Simulator shows dangers of driving


By Portia Williams - portiawilliams@civitasmedia.com



Portia Williams | Daily Times Edward Cox, safety and health consultant for the Ohio Department of Transportation District 9 seated at the distracted driver simulator purchased recently by the District.


Portia Williams | Daily Times Andrea Woods, safety and health inspector 1 for the Ohio Department of Transportation District 9, standing next to a photograph included in the display of the ODOT booth currently at the Scioto County Fair.


LUCASVILLE — The Ohio Department of Transportation District 9, has a special feature at their Scioto County Fair booth that is worthy of the attention of all drivers, and future drivers. It is a distracted driving simulator machine.

Edward Cox, safety and health consultant for ODOT District 9, said the simulator is beneficial for disseminating the message of the dangers of distracted driving.

“The simulator is a good way to get, not only kids, but everyone who drivers an opportunity to see that if you want to use a cellular phone to text and drive, to see what the result can be,” Cox said. “They may sit at a green light for five or 10 minutes trying to text on a phone, and end up getting to an accident. So, it is just a good way to let them see the dangers of distracted driving, and what it can do.”

ODOT District 9 purchased distracted driving simulator for $12,000, according to Cox.

“ODOT as a whole, received a couple of these simulator machines through the Dom Tiberi, ‘Maria’s Message,’ and we had a hard time getting them,” Cox said. “But June of this year we went out and purchased this machine, so District 9 owns this machine, so we go across to all of the eight counties that we cover to share this machine with the public. This simulator costs $12,000.”

Pointing to a photograph included in ODOT’s display booth at the Scioto County Fair, Andrea Woods, safety and health inspector 1, a terrible accident occurred in Jackson County, due to distracted driving.

“This was our Jackson County accident. This young lady was posting a picture of her dog that was in the car with her onto a social media site, and she ran into one of our ODOT dump trucks,” Woods said. “The ODOT worker is still have some complications from this accident, and she is not going to be 100 percent, ever again.”

Distracted driving continues to plague ODOT District 9, Woods said.

“This is a major, major issue,” Woods said. “We have workers out there out on the road, and we have seen a lot of people not paying attention, driving extremely fast through construction zones. We are out there working, and some times we will even have distracted drivers follow our trucks right into the work zones that are off limits to motorists. This is such a major problem. We want everyone to go home safely to their families.”

In addition to the distraction of texting while driving, Woods said there are many drivers on the road who attempt to eat and drive, apply cosmetics, and pick up various items while trying to drive at the same time.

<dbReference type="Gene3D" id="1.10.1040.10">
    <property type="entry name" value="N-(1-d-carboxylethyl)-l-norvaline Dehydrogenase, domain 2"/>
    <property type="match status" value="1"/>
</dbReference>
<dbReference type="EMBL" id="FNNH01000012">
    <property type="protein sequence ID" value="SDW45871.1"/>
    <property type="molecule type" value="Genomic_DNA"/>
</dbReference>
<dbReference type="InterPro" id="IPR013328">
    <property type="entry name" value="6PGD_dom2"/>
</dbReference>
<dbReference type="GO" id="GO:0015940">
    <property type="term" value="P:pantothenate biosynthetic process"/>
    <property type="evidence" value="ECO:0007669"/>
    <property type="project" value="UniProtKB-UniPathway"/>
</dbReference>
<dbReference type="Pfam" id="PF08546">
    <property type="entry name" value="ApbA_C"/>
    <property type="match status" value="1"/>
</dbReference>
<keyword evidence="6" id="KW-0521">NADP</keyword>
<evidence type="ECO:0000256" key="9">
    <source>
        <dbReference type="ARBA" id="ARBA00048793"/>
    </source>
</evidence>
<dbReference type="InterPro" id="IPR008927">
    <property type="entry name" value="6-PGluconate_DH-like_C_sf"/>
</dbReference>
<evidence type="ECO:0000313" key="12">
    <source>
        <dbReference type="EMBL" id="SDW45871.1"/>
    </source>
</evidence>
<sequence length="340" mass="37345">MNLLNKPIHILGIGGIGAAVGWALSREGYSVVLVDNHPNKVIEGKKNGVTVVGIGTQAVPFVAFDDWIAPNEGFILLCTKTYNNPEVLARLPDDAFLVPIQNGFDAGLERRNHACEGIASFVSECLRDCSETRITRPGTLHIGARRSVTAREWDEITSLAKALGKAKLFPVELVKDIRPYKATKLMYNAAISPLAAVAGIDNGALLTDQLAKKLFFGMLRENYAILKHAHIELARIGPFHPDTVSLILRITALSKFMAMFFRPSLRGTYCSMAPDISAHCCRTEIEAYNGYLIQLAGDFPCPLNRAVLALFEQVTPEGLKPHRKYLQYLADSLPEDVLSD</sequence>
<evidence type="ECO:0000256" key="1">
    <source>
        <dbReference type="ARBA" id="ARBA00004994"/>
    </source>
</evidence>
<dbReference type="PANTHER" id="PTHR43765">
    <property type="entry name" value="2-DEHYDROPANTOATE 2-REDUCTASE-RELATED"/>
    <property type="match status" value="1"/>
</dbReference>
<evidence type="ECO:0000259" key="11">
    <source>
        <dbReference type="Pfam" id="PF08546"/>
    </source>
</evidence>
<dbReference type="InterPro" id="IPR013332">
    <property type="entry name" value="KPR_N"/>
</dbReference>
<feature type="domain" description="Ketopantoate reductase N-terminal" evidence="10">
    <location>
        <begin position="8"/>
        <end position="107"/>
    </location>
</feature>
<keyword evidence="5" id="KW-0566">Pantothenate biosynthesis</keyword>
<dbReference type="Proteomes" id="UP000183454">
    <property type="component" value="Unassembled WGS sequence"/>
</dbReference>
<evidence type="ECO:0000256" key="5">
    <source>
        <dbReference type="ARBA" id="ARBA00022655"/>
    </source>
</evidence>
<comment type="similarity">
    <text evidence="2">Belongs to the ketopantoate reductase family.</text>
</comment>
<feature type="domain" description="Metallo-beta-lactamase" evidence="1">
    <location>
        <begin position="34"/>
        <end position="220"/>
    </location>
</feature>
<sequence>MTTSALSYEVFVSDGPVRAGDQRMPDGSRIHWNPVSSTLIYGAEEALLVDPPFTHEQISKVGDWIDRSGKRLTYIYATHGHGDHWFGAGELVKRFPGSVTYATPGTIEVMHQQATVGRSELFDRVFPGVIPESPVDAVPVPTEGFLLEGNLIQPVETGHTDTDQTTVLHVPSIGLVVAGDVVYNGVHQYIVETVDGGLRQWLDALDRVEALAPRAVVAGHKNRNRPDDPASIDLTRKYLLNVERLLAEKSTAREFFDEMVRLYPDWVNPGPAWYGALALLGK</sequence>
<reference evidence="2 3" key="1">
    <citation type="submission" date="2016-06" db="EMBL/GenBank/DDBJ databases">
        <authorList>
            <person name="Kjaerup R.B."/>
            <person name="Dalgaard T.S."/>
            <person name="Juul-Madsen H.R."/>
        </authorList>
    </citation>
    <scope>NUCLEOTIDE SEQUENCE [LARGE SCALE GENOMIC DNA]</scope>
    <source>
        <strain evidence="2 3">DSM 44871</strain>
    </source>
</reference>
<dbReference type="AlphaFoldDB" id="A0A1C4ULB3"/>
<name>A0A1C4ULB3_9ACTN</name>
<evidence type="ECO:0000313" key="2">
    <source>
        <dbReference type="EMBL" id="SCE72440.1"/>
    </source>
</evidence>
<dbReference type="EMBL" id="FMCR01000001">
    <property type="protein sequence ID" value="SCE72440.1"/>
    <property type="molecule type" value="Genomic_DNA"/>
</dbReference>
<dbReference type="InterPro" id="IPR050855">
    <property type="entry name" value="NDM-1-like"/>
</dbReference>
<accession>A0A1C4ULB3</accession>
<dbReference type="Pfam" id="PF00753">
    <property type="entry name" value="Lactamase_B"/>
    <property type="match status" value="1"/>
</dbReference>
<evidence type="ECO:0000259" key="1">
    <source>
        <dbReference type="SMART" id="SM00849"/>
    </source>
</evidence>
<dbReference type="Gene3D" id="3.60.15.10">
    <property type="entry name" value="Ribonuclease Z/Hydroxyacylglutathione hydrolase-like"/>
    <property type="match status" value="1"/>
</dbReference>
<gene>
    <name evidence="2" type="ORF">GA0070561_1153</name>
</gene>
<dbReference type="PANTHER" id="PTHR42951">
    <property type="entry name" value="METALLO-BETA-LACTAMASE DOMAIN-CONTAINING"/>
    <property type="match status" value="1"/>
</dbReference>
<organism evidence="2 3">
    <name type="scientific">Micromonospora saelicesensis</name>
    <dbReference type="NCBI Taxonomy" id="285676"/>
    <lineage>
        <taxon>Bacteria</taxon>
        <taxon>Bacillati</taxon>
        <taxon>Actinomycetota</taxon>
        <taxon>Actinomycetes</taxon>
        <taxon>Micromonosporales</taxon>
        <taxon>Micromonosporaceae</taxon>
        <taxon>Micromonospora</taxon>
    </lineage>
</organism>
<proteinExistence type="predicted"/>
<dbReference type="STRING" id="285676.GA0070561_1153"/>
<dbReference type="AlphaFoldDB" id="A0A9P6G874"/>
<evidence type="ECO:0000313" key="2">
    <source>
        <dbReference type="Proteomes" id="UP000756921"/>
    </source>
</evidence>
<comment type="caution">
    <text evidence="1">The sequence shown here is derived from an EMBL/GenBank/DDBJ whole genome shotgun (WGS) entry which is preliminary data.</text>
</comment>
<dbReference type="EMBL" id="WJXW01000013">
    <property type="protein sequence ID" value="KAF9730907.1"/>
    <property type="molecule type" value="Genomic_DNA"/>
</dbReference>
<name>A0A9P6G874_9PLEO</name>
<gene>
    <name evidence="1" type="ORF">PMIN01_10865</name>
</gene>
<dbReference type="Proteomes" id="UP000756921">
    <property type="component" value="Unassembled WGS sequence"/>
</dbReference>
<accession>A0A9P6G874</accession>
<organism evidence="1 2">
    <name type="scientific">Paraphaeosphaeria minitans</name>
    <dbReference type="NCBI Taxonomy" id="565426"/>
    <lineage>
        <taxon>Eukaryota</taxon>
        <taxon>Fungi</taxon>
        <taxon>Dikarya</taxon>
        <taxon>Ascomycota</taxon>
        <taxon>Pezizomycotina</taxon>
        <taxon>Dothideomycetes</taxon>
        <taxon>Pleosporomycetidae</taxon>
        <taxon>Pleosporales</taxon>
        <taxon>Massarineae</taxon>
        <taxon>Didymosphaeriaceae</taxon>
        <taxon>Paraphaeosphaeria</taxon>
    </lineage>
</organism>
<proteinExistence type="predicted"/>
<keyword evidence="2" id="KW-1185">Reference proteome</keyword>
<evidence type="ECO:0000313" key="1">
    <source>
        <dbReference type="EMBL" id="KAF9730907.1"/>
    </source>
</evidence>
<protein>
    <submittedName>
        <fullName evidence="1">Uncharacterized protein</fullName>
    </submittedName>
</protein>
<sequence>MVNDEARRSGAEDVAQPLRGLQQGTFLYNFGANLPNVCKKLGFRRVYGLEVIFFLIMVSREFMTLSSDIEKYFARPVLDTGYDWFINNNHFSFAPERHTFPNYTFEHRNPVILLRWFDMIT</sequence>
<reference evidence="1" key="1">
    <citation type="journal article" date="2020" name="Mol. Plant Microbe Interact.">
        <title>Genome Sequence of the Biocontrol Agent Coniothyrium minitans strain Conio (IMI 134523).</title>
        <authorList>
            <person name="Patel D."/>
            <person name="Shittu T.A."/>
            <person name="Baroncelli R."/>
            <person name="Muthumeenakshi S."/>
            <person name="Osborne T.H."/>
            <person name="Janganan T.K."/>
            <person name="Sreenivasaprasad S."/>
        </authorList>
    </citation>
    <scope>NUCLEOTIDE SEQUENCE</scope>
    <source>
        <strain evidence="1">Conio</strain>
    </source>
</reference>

“You see a lot out there, so many distractions. So, we are passionate about getting the word out there, and helping the public to realize just how dangerous distracted driving really is,” Woods said.

ODOT workers are seriously injured each year when motorists choose to be distracted while driving.

“Many of the injuries of the men and women who work for ODOT have been the direct result of distract driving accidents for our District 9. That is why we are doing this,” Woods said. “We are supposed to reduce injuries. The worst call that I ever received was when one of our guys got hit last year on the road by a guy who was distracted. The worker is off of work for ever. He flew 30 feet into the air, it was a major impact in Pike County, and was all due to distracted driving. We get a few injuries here and there, but all of the major injuries have been due to distracted driving.”

For children at least age 14, the simulator is an eye opener about just how detrimental distracted driving can be.

“No matter how these kids do, because we do 14 and older, and they may not be old enough to get their driver license yet, but it is a great opportunity get them in here and talk to them so that we they do start driving, it only takes that one second for them to get distracted and something happen to them,” Woods said.

Portia Williams | Daily Times Edward Cox, safety and health consultant for the Ohio Department of Transportation District 9 seated at the distracted driver simulator purchased recently by the District.
http://portsmouth-dailytimes.aimmedianetwork.com/wp-content/uploads/sites/28/2016/08/web1_IMG_4879.jpgPortia Williams | Daily Times Edward Cox, safety and health consultant for the Ohio Department of Transportation District 9 seated at the distracted driver simulator purchased recently by the District.

Portia Williams | Daily Times Andrea Woods, safety and health inspector 1 for the Ohio Department of Transportation District 9, standing next to a photograph included in the display of the ODOT booth currently at the Scioto County Fair.
http://portsmouth-dailytimes.aimmedianetwork.com/wp-content/uploads/sites/28/2016/08/web1_IMG_4881.jpgPortia Williams | Daily Times Andrea Woods, safety and health inspector 1 for the Ohio Department of Transportation District 9, standing next to a photograph included in the display of the ODOT booth currently at the Scioto County Fair.

By Portia Williams

portiawilliams@civitasmedia.com

Reach Portia Williams at 740-353-3101, ext. 1929, or on Twitter @PortiaWillPDT.

Reach Portia Williams at 740-353-3101, ext. 1929, or on Twitter @PortiaWillPDT.